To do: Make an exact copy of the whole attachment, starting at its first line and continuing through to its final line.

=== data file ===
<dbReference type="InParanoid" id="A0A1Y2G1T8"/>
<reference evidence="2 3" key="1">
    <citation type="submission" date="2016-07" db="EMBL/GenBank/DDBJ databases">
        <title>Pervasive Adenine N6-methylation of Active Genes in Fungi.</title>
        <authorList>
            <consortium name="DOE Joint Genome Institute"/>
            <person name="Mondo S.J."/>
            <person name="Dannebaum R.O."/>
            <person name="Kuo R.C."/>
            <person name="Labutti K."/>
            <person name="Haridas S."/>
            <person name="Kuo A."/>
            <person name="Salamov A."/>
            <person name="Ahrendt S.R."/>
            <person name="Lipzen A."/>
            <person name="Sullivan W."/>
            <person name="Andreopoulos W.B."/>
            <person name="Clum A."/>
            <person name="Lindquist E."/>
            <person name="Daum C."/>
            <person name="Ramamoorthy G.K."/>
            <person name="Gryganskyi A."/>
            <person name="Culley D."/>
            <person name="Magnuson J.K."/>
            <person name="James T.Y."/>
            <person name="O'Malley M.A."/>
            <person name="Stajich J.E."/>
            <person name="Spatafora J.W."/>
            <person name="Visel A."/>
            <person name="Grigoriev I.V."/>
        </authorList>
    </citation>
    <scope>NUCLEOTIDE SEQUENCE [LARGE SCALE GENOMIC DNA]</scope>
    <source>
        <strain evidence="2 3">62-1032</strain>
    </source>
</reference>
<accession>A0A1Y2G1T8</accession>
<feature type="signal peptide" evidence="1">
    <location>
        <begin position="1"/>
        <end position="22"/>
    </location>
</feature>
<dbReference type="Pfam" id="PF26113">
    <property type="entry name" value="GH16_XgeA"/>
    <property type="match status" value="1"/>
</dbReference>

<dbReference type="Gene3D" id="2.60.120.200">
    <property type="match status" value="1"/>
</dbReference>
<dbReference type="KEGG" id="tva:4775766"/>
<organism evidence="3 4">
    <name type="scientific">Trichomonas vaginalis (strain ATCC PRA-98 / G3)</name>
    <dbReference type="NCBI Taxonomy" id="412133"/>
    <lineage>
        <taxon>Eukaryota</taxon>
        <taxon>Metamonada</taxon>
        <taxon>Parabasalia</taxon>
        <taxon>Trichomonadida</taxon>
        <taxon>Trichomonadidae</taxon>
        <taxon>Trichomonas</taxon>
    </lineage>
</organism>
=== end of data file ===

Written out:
<dbReference type="InParanoid" id="A0A1Y2G1T8"/>
<reference evidence="2 3" key="1">
    <citation type="submission" date="2016-07" db="EMBL/GenBank/DDBJ databases">
        <title>Pervasive Adenine N6-methylation of Active Genes in Fungi.</title>
        <authorList>
            <consortium name="DOE Joint Genome Institute"/>
            <person name="Mondo S.J."/>
            <person name="Dannebaum R.O."/>
            <person name="Kuo R.C."/>
            <person name="Labutti K."/>
            <person name="Haridas S."/>
            <person name="Kuo A."/>
            <person name="Salamov A."/>
            <person name="Ahrendt S.R."/>
            <person name="Lipzen A."/>
            <person name="Sullivan W."/>
            <person name="Andreopoulos W.B."/>
            <person name="Clum A."/>
            <person name="Lindquist E."/>
            <person name="Daum C."/>
            <person name="Ramamoorthy G.K."/>
            <person name="Gryganskyi A."/>
            <person name="Culley D."/>
            <person name="Magnuson J.K."/>
            <person name="James T.Y."/>
            <person name="O'Malley M.A."/>
            <person name="Stajich J.E."/>
            <person name="Spatafora J.W."/>
            <person name="Visel A."/>
            <person name="Grigoriev I.V."/>
        </authorList>
    </citation>
    <scope>NUCLEOTIDE SEQUENCE [LARGE SCALE GENOMIC DNA]</scope>
    <source>
        <strain evidence="2 3">62-1032</strain>
    </source>
</reference>
<accession>A0A1Y2G1T8</accession>
<feature type="signal peptide" evidence="1">
    <location>
        <begin position="1"/>
        <end position="22"/>
    </location>
</feature>
<dbReference type="Pfam" id="PF26113">
    <property type="entry name" value="GH16_XgeA"/>
    <property type="match status" value="1"/>
</dbReference>

<dbReference type="Gene3D" id="2.60.120.200">
    <property type="match status" value="1"/>
</dbReference>
<dbReference type="KEGG" id="tva:4775766"/>
<organism evidence="3 4">
    <name type="scientific">Trichomonas vaginalis (strain ATCC PRA-98 / G3)</name>
    <dbReference type="NCBI Taxonomy" id="412133"/>
    <lineage>
        <taxon>Eukaryota</taxon>
        <taxon>Metamonada</taxon>
        <taxon>Parabasalia</taxon>
        <taxon>Trichomonadida</taxon>
        <taxon>Trichomonadidae</taxon>
        <taxon>Trichomonas</taxon>
    </lineage>
</organism>